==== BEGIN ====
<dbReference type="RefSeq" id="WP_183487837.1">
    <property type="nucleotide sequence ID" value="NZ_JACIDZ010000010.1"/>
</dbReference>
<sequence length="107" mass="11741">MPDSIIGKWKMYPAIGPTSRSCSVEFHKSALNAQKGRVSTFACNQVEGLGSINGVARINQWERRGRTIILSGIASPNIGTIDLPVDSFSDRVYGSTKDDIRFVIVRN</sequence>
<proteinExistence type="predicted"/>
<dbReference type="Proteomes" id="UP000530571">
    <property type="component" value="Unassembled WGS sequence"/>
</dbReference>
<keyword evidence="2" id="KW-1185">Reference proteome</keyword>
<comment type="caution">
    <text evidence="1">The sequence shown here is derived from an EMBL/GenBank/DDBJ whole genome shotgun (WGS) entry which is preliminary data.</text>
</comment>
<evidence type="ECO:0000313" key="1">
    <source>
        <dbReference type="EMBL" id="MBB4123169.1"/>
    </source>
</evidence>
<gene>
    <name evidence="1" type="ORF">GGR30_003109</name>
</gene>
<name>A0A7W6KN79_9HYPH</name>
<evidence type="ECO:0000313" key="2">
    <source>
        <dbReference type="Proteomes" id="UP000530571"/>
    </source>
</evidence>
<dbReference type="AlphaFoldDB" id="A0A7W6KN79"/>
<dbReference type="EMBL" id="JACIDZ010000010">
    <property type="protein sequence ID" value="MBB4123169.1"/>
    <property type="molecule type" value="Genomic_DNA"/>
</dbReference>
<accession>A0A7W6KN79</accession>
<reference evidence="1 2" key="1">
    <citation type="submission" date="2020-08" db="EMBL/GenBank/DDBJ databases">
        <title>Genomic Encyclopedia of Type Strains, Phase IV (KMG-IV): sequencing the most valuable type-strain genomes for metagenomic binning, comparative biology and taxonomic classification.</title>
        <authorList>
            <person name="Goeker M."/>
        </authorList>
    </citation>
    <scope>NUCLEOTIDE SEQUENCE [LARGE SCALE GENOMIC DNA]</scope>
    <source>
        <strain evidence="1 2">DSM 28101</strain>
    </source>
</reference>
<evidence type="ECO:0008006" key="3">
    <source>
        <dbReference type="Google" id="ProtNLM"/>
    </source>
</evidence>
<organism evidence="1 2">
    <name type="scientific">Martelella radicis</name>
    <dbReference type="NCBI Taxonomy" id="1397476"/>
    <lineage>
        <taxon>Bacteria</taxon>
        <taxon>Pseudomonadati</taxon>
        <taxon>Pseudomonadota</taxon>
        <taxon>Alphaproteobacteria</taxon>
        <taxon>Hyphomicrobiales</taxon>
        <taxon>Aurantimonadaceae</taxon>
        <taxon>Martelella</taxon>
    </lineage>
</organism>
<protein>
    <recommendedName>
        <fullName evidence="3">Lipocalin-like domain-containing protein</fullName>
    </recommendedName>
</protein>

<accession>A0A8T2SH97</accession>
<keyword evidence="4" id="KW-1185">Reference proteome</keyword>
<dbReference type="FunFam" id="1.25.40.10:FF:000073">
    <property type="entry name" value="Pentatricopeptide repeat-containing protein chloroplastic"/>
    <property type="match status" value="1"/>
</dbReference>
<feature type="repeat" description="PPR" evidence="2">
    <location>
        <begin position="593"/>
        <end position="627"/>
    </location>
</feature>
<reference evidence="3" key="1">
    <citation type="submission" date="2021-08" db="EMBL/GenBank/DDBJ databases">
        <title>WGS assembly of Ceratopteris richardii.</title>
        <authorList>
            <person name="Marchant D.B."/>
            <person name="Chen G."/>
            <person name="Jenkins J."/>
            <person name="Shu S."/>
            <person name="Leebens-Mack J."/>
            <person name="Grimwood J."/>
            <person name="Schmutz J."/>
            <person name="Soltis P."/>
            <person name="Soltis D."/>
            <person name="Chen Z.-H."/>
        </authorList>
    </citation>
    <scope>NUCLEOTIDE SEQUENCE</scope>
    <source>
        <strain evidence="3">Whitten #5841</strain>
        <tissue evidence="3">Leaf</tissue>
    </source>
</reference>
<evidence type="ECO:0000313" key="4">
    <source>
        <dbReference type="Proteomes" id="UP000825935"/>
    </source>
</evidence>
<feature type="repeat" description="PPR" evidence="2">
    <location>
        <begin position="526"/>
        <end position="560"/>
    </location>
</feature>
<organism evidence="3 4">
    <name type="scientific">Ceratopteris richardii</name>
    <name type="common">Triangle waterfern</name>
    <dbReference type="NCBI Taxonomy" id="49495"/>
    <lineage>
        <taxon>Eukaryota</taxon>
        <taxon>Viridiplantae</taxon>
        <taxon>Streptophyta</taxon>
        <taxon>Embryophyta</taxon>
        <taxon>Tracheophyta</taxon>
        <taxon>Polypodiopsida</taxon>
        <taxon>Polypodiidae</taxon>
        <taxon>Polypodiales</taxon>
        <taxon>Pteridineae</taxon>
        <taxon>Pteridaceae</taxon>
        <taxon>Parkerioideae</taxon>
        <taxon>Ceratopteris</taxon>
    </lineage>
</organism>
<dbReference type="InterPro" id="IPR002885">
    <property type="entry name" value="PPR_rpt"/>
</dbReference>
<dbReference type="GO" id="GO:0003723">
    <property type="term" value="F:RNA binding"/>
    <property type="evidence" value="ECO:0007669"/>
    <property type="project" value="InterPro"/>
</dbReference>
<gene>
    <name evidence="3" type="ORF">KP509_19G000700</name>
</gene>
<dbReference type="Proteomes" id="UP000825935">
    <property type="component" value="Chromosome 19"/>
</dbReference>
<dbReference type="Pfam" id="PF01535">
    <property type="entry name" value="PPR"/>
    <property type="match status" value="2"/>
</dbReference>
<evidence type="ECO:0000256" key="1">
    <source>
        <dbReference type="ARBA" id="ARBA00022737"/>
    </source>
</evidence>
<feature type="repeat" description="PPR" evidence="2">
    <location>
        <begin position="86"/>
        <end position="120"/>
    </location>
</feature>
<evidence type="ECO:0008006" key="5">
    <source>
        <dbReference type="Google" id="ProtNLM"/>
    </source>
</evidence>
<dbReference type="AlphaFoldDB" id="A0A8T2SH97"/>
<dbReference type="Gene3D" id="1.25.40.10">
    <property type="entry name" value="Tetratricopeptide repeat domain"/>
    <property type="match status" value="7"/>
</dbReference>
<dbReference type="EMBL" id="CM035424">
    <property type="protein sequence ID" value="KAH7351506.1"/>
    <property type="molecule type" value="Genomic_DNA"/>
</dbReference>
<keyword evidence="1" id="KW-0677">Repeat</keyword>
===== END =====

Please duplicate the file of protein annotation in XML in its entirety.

<dbReference type="RefSeq" id="WP_183487837.1">
    <property type="nucleotide sequence ID" value="NZ_JACIDZ010000010.1"/>
</dbReference>
<sequence length="107" mass="11741">MPDSIIGKWKMYPAIGPTSRSCSVEFHKSALNAQKGRVSTFACNQVEGLGSINGVARINQWERRGRTIILSGIASPNIGTIDLPVDSFSDRVYGSTKDDIRFVIVRN</sequence>
<proteinExistence type="predicted"/>
<dbReference type="Proteomes" id="UP000530571">
    <property type="component" value="Unassembled WGS sequence"/>
</dbReference>
<keyword evidence="2" id="KW-1185">Reference proteome</keyword>
<comment type="caution">
    <text evidence="1">The sequence shown here is derived from an EMBL/GenBank/DDBJ whole genome shotgun (WGS) entry which is preliminary data.</text>
</comment>
<evidence type="ECO:0000313" key="1">
    <source>
        <dbReference type="EMBL" id="MBB4123169.1"/>
    </source>
</evidence>
<gene>
    <name evidence="1" type="ORF">GGR30_003109</name>
</gene>
<name>A0A7W6KN79_9HYPH</name>
<evidence type="ECO:0000313" key="2">
    <source>
        <dbReference type="Proteomes" id="UP000530571"/>
    </source>
</evidence>
<dbReference type="AlphaFoldDB" id="A0A7W6KN79"/>
<dbReference type="EMBL" id="JACIDZ010000010">
    <property type="protein sequence ID" value="MBB4123169.1"/>
    <property type="molecule type" value="Genomic_DNA"/>
</dbReference>
<accession>A0A7W6KN79</accession>
<reference evidence="1 2" key="1">
    <citation type="submission" date="2020-08" db="EMBL/GenBank/DDBJ databases">
        <title>Genomic Encyclopedia of Type Strains, Phase IV (KMG-IV): sequencing the most valuable type-strain genomes for metagenomic binning, comparative biology and taxonomic classification.</title>
        <authorList>
            <person name="Goeker M."/>
        </authorList>
    </citation>
    <scope>NUCLEOTIDE SEQUENCE [LARGE SCALE GENOMIC DNA]</scope>
    <source>
        <strain evidence="1 2">DSM 28101</strain>
    </source>
</reference>
<evidence type="ECO:0008006" key="3">
    <source>
        <dbReference type="Google" id="ProtNLM"/>
    </source>
</evidence>
<organism evidence="1 2">
    <name type="scientific">Martelella radicis</name>
    <dbReference type="NCBI Taxonomy" id="1397476"/>
    <lineage>
        <taxon>Bacteria</taxon>
        <taxon>Pseudomonadati</taxon>
        <taxon>Pseudomonadota</taxon>
        <taxon>Alphaproteobacteria</taxon>
        <taxon>Hyphomicrobiales</taxon>
        <taxon>Aurantimonadaceae</taxon>
        <taxon>Martelella</taxon>
    </lineage>
</organism>
<protein>
    <recommendedName>
        <fullName evidence="3">Lipocalin-like domain-containing protein</fullName>
    </recommendedName>
</protein>

<accession>A0A8T2SH97</accession>
<keyword evidence="4" id="KW-1185">Reference proteome</keyword>
<dbReference type="FunFam" id="1.25.40.10:FF:000073">
    <property type="entry name" value="Pentatricopeptide repeat-containing protein chloroplastic"/>
    <property type="match status" value="1"/>
</dbReference>
<feature type="repeat" description="PPR" evidence="2">
    <location>
        <begin position="593"/>
        <end position="627"/>
    </location>
</feature>
<reference evidence="3" key="1">
    <citation type="submission" date="2021-08" db="EMBL/GenBank/DDBJ databases">
        <title>WGS assembly of Ceratopteris richardii.</title>
        <authorList>
            <person name="Marchant D.B."/>
            <person name="Chen G."/>
            <person name="Jenkins J."/>
            <person name="Shu S."/>
            <person name="Leebens-Mack J."/>
            <person name="Grimwood J."/>
            <person name="Schmutz J."/>
            <person name="Soltis P."/>
            <person name="Soltis D."/>
            <person name="Chen Z.-H."/>
        </authorList>
    </citation>
    <scope>NUCLEOTIDE SEQUENCE</scope>
    <source>
        <strain evidence="3">Whitten #5841</strain>
        <tissue evidence="3">Leaf</tissue>
    </source>
</reference>
<evidence type="ECO:0000313" key="4">
    <source>
        <dbReference type="Proteomes" id="UP000825935"/>
    </source>
</evidence>
<feature type="repeat" description="PPR" evidence="2">
    <location>
        <begin position="526"/>
        <end position="560"/>
    </location>
</feature>
<organism evidence="3 4">
    <name type="scientific">Ceratopteris richardii</name>
    <name type="common">Triangle waterfern</name>
    <dbReference type="NCBI Taxonomy" id="49495"/>
    <lineage>
        <taxon>Eukaryota</taxon>
        <taxon>Viridiplantae</taxon>
        <taxon>Streptophyta</taxon>
        <taxon>Embryophyta</taxon>
        <taxon>Tracheophyta</taxon>
        <taxon>Polypodiopsida</taxon>
        <taxon>Polypodiidae</taxon>
        <taxon>Polypodiales</taxon>
        <taxon>Pteridineae</taxon>
        <taxon>Pteridaceae</taxon>
        <taxon>Parkerioideae</taxon>
        <taxon>Ceratopteris</taxon>
    </lineage>
</organism>
<dbReference type="InterPro" id="IPR002885">
    <property type="entry name" value="PPR_rpt"/>
</dbReference>
<dbReference type="GO" id="GO:0003723">
    <property type="term" value="F:RNA binding"/>
    <property type="evidence" value="ECO:0007669"/>
    <property type="project" value="InterPro"/>
</dbReference>
<gene>
    <name evidence="3" type="ORF">KP509_19G000700</name>
</gene>
<dbReference type="Proteomes" id="UP000825935">
    <property type="component" value="Chromosome 19"/>
</dbReference>
<dbReference type="Pfam" id="PF01535">
    <property type="entry name" value="PPR"/>
    <property type="match status" value="2"/>
</dbReference>
<evidence type="ECO:0000256" key="1">
    <source>
        <dbReference type="ARBA" id="ARBA00022737"/>
    </source>
</evidence>
<feature type="repeat" description="PPR" evidence="2">
    <location>
        <begin position="86"/>
        <end position="120"/>
    </location>
</feature>
<evidence type="ECO:0008006" key="5">
    <source>
        <dbReference type="Google" id="ProtNLM"/>
    </source>
</evidence>
<dbReference type="AlphaFoldDB" id="A0A8T2SH97"/>
<dbReference type="Gene3D" id="1.25.40.10">
    <property type="entry name" value="Tetratricopeptide repeat domain"/>
    <property type="match status" value="7"/>
</dbReference>
<dbReference type="EMBL" id="CM035424">
    <property type="protein sequence ID" value="KAH7351506.1"/>
    <property type="molecule type" value="Genomic_DNA"/>
</dbReference>
<keyword evidence="1" id="KW-0677">Repeat</keyword>